We separated because we just wanted to be friends with our exs. Okay, that's not entirely true, but we both think that staying on the best possible terms with them is in the best interest of our kids. So how do we make it work? Well, it's gotten better, but we're still figuring that out (one glass of bourbon at a time).
(Heather gets a little teary-eyed in this one, forgive her for having just run 26.2 miles and being a little wiped out. Also, you're really gonna want to listen to this one.)
This episode is a bit of a rambling spiral about Heather's experience in Boston (one hell of an experience!), John's decision to run the Chicago Marathon because Heather suckered him into it, and what these sort of endeavors mean to us as people and parents. Yeah, they mean we're crazy, but it's more than that.
You've been emailing and we've been reading! We definitely have more stories to share, but this week we're sharing a few humorous and poignant listener stories while also taking a few minutes to share some non-four-letter words on the “Pain Olympics.” In short: We're winning! But that's not the point.
(A huge thank you to everyone who has emailed us about sick kids, loneliness, running, dating, or simply their take on this crazy world of single parenting! If we don't end up sharing your story, please know that we read it and appreciate it and we try our best to respond.)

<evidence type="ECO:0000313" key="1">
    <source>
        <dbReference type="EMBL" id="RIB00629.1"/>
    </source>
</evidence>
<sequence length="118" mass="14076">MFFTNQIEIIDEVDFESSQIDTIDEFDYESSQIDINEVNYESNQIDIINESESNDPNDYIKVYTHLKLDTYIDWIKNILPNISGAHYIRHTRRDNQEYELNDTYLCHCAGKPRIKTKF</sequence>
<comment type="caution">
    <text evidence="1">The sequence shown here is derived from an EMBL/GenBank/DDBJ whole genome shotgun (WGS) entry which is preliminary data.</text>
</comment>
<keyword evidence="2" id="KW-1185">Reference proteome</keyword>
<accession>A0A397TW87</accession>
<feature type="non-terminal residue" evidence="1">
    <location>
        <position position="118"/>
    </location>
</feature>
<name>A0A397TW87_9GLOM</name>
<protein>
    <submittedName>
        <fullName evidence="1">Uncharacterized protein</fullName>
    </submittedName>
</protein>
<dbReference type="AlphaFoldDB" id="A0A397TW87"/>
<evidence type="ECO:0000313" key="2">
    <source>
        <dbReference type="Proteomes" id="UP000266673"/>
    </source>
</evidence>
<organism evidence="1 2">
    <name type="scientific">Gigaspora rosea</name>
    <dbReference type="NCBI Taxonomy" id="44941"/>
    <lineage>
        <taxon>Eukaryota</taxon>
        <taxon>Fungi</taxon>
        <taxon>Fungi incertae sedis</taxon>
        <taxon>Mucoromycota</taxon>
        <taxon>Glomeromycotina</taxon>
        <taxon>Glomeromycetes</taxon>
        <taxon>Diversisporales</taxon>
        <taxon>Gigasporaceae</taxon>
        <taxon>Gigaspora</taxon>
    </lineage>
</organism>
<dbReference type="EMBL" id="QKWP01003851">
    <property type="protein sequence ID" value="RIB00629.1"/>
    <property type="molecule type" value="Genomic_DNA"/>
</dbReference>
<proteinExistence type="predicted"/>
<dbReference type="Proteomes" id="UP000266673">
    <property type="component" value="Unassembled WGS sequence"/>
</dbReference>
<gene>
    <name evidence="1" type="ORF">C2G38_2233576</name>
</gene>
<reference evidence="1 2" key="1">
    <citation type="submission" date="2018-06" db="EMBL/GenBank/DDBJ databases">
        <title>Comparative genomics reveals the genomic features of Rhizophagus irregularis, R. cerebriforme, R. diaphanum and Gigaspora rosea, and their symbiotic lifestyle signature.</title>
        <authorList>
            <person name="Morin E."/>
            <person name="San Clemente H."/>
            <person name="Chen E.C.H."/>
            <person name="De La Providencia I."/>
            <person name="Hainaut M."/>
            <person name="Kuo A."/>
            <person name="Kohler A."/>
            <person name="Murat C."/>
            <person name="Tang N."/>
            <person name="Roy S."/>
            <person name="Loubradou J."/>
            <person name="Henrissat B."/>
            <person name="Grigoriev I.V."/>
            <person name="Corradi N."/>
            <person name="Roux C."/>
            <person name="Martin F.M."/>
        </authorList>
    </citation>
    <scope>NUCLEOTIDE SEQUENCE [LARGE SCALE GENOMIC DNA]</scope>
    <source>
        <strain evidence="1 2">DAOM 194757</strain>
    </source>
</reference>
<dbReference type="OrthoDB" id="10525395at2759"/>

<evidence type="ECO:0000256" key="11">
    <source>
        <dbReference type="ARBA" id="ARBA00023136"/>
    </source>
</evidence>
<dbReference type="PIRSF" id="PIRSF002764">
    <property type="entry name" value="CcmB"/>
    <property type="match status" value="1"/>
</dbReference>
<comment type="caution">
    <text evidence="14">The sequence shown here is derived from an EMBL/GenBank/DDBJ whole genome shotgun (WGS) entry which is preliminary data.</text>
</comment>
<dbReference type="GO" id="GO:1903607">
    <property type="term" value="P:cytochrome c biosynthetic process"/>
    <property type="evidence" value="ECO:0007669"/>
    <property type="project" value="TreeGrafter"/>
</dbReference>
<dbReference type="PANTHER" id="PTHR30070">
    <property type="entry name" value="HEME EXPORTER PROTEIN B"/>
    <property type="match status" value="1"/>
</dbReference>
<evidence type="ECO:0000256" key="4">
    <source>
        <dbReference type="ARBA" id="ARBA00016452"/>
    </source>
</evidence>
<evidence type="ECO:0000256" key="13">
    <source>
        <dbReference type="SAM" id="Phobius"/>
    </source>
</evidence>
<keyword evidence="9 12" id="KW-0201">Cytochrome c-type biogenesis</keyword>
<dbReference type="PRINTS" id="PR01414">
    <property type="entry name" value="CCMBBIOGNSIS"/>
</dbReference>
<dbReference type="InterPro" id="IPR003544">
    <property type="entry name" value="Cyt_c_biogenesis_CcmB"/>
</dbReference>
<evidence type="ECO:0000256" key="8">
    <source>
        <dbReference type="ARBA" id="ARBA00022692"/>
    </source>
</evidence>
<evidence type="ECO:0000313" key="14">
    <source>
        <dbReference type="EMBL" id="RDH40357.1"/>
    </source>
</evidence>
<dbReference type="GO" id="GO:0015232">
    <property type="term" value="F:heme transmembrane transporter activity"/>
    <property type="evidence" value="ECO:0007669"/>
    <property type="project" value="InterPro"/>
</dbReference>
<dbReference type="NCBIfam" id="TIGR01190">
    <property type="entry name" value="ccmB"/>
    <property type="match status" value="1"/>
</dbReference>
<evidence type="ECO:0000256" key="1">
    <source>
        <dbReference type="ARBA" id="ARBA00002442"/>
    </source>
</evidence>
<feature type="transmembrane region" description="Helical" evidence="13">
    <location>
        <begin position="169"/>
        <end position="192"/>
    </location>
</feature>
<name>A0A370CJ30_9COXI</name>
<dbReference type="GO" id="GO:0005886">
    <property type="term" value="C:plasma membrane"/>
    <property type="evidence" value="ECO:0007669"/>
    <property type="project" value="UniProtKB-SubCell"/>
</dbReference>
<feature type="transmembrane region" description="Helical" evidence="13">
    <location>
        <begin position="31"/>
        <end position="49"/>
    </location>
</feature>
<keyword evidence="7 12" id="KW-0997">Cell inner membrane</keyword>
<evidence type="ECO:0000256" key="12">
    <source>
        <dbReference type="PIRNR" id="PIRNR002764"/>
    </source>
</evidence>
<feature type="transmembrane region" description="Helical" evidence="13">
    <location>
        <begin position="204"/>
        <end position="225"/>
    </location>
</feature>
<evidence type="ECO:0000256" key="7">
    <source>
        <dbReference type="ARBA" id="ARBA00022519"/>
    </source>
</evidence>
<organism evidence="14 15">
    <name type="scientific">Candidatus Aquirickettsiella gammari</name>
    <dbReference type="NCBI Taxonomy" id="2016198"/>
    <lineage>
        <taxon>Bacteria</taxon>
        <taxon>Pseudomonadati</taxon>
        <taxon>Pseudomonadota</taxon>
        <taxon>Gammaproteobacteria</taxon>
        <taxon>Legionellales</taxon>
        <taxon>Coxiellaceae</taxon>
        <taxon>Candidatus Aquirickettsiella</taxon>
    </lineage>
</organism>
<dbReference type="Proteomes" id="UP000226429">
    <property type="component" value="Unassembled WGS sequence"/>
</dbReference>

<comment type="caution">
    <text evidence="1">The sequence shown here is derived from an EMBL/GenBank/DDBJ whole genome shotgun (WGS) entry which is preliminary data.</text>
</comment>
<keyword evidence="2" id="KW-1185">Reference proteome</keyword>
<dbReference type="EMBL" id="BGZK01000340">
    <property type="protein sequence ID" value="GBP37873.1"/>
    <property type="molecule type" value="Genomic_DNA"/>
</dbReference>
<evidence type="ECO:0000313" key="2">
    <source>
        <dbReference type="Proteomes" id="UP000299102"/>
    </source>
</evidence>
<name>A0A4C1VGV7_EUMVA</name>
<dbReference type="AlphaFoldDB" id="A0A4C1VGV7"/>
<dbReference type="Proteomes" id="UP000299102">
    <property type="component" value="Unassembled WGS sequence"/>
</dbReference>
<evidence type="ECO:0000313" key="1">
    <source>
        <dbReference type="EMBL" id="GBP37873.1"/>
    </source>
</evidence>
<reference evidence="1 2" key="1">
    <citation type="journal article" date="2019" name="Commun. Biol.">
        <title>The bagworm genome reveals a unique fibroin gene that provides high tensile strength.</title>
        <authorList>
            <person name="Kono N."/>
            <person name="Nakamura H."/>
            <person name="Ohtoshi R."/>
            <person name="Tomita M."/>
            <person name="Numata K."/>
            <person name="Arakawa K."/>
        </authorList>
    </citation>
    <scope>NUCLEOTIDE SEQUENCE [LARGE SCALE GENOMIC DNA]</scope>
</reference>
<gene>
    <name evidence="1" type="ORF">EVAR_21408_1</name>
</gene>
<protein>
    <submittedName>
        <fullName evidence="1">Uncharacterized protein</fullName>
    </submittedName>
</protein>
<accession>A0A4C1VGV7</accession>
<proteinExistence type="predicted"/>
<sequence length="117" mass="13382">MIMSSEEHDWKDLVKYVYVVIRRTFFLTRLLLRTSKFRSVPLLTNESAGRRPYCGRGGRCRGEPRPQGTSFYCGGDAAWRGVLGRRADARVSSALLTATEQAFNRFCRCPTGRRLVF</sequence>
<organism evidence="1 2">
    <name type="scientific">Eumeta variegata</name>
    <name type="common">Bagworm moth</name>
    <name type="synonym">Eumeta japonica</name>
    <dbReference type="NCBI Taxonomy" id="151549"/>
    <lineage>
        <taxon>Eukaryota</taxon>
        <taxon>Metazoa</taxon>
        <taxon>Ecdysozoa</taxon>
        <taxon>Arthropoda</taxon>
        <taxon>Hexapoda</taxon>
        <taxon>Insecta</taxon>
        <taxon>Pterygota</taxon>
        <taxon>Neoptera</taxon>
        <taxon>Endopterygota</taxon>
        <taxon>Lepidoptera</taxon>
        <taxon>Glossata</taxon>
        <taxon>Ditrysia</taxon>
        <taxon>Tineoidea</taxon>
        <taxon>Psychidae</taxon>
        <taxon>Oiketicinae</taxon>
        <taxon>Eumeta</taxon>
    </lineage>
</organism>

Having kids is a big decision. Life changing in every way. This week we’re talking to Kelli - Heather’s amazing, 28-year-old closet nanny/babysitter - about what to say to people facing this decision. Yes, she's married, but that doesn’t mean the answer is “PROCREATE NOW!”
(There are two huge signs that flank one of the main entrances to BYU. On one side it says, "Enter To Learn" and on the other, "Go Forth To Serve." Heather and her college roommates always joked that it should say, "Enter To Marry, Go Forth to Procreate.")
Finding contentment in this chaotic world of single parenting isn’t always easy, but it’s important. Despite the day to day challenges, mental traps, and struggles, there is fulfillment and it’s time to acknowledge the good.
The cover art for this episode remains skeptical, however, and is telling us we're delusional.